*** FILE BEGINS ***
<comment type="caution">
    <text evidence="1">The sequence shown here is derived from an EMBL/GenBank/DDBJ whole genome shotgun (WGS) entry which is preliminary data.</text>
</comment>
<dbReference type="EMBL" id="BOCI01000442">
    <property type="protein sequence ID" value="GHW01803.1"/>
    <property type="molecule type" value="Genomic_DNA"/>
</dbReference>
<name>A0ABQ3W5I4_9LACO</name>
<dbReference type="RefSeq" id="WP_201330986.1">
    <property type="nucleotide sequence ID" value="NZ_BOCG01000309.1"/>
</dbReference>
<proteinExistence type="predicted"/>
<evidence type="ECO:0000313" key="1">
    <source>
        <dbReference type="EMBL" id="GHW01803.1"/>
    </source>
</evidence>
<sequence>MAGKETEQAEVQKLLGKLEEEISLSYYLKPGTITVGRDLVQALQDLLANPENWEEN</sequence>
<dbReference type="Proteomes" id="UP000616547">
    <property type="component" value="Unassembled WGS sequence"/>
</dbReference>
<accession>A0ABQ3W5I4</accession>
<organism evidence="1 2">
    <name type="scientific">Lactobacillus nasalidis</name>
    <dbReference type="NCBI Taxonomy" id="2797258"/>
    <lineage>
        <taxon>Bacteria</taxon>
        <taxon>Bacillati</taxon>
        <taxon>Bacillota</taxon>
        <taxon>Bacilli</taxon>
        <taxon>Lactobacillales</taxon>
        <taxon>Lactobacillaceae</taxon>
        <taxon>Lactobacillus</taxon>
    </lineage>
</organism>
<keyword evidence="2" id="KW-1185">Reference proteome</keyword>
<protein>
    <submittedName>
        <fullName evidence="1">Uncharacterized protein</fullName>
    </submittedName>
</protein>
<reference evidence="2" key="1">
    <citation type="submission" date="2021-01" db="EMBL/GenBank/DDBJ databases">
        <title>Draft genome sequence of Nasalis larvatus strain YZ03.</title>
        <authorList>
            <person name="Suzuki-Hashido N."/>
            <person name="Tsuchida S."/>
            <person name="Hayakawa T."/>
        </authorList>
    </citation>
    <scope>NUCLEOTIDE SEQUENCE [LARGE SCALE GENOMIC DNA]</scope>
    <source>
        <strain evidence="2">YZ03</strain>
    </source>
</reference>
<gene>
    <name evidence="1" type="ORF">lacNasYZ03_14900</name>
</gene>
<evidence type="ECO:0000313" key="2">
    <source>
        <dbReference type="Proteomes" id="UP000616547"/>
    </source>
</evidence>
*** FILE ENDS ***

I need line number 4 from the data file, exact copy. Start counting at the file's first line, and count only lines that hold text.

<dbReference type="EMBL" id="BOCI01000442">